Saturday, January 17, 2009

A Creepy January Story: Or, Pest Removal- Another Great Reason to Love The Internet

Good news: the Note That Beat Up Your Grandma And Stole Her Purse is officially vanquished. While I very much doubt that it is going to any great lengths to convince my editorial board that I am the sparkling, witty, Editor-in-Chief candidate I not that secretly hope to be, it is, at least, done. Which is good, because there is a bottle of wine with my name on it just waiting for me in the kitchen.

What with the passing of the Note That Pees On Public Property, Especially Orphanages, and the minuscule break in NoTown's outrageous cold spell, the campus is starting to look a little less like the innermost circle of Dante's hell and a little more like the frigid, dreary, potato-chip filled place that I've come to know and love. Roommate and I have resolved to warm things up tonight with cocoa, Kahlua, marshmallows, and a fire.

Well, probably a fire.

 

Which brings me to.....The Critter From Above.

....You see, earlier this year, Sofa the Cat started displaying a creepy amount of attention to the fireplace. Sofa paying borderline-psychotic attention to any thing is not particularly notable in our household (see: preternatural obsession with my scarves, weird fixation about the herb pot, incessant need to sit under the garbage disposal). However, scratching and squeaking noises emanating from the chimney? That will get our attention, post haste.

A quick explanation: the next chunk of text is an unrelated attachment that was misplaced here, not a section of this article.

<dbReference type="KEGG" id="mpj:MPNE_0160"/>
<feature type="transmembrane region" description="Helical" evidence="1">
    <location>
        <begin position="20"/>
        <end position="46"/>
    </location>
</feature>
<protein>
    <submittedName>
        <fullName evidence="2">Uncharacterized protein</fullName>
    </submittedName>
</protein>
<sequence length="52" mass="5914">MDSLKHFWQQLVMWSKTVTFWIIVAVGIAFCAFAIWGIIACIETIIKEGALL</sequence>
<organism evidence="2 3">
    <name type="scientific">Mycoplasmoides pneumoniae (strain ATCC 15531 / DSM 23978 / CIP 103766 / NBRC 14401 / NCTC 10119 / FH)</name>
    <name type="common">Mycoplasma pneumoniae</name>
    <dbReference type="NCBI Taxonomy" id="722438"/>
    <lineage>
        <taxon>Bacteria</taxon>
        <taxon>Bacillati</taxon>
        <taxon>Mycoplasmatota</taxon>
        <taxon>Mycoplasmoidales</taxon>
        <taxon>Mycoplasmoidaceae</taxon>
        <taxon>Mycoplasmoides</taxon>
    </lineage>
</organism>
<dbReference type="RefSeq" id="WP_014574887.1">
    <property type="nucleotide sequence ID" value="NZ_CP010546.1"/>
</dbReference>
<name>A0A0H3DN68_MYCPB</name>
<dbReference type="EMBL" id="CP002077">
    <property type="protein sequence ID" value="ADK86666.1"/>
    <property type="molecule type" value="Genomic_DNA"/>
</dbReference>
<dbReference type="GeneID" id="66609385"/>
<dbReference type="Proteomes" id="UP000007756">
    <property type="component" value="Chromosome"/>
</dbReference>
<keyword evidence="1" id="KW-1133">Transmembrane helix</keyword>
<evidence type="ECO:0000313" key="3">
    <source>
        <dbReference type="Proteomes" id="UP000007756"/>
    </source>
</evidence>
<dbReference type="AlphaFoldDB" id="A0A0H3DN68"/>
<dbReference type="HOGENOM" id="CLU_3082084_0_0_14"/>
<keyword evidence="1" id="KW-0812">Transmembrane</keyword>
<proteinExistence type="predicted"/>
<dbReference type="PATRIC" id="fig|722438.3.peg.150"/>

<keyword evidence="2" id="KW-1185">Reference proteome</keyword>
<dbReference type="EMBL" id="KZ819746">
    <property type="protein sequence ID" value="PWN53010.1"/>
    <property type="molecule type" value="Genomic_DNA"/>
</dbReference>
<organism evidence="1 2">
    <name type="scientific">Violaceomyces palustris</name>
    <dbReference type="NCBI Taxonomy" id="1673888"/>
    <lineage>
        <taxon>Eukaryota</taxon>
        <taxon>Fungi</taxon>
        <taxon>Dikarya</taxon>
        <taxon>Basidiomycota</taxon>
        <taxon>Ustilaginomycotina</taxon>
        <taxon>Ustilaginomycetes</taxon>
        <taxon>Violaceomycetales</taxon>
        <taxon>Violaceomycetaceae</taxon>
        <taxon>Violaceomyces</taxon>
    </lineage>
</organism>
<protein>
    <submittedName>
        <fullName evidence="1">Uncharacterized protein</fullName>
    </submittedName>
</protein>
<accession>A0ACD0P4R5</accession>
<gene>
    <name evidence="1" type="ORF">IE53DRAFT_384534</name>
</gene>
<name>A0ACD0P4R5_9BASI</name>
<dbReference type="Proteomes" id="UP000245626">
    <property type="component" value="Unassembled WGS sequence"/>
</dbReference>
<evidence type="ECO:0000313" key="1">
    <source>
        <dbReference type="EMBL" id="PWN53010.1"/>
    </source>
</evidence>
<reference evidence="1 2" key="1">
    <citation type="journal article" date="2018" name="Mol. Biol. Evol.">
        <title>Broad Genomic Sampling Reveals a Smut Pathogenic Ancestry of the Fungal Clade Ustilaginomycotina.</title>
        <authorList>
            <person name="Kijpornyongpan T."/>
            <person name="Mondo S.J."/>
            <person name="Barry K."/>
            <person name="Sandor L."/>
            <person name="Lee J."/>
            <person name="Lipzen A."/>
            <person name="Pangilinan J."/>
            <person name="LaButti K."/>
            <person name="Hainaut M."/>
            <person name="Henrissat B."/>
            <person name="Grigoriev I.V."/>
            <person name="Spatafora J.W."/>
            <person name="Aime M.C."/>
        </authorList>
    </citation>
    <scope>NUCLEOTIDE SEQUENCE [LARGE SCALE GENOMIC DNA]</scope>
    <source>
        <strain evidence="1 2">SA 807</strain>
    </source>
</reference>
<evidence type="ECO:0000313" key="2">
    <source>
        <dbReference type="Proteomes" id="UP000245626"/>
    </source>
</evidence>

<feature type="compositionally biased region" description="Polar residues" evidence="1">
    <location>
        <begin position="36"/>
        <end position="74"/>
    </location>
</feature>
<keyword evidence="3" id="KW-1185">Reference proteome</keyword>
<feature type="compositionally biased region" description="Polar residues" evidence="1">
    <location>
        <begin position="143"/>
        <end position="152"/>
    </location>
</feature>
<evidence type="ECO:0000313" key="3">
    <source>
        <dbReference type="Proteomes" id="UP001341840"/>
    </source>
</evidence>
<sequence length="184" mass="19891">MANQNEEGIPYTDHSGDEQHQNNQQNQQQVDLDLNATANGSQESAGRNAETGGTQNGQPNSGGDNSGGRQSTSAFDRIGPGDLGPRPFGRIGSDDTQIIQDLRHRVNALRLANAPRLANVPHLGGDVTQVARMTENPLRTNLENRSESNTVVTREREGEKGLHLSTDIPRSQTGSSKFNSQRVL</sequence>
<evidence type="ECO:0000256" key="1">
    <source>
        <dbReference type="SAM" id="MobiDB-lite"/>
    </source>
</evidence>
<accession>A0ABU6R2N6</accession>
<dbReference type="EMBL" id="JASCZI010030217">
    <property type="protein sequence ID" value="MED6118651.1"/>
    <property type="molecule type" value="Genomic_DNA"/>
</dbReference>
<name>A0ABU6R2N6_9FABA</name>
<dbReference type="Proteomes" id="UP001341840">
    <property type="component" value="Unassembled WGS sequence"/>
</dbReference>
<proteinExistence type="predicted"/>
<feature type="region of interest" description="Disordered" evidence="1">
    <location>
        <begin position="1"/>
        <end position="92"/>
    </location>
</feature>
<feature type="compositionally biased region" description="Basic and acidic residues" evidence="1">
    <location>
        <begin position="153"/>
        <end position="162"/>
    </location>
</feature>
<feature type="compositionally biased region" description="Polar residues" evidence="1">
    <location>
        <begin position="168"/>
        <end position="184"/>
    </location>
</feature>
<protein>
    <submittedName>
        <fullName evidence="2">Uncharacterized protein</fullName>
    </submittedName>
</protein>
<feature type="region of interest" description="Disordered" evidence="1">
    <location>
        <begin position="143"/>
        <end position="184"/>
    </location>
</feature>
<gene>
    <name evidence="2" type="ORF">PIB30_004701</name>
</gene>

At first, Roommate and I cooed and flitted about the apartment, convinced there were charming little baby doves/robins/owls/other members of Cinderella's feathered animal posse. Clearly, they were trapped up there, all cold and alone. We determined that we had to do something, so Roommate readied the windows, and I opened the grate, thinking that I would check the flue and see if I couldn't dislodge our adorable, vulnerable new pseudo-roommate.

Of course, at this precise moment I thought what you, dear reader, are silently screaming: "Bats, you fool!" I'm not sure why it didn't occur to me before, but as soon as the word left my lips, the grate was slammed shut, and Roommate and I were both safely huddled behind the couch, swearing on our lives that those horrible things were never, ever, going to be allowed entry into our home, so help us God. Call me a speciest, but cute bewildered little birdy? Ok. Flying rabid rat-thing? No no no no no.

I wish I could tell you that a tremendous flurry of vampire bats came careening out of the hearth (and Internet, you know the only reason that they didn't is because we shut the grate, and Sofa was keeping them at bay), but sadly, nothing quite so exciting happened. Roommate and I reconnoitered behind our couch fortress while we planned our next move. Ultimately, we decided that we would barricade the bats/evil things/terrifying flying monkeys in with a cardboard box, and call maintenance in the morning. I was all for solving the problem ourselves, by lighting a fire and smoking the buggers out, but Roommate pointed out that (a) that required one of us sticking our head in the chimney, and (b) risked the spectre of a flock of flaming bat-things careening around the interior of the apartment.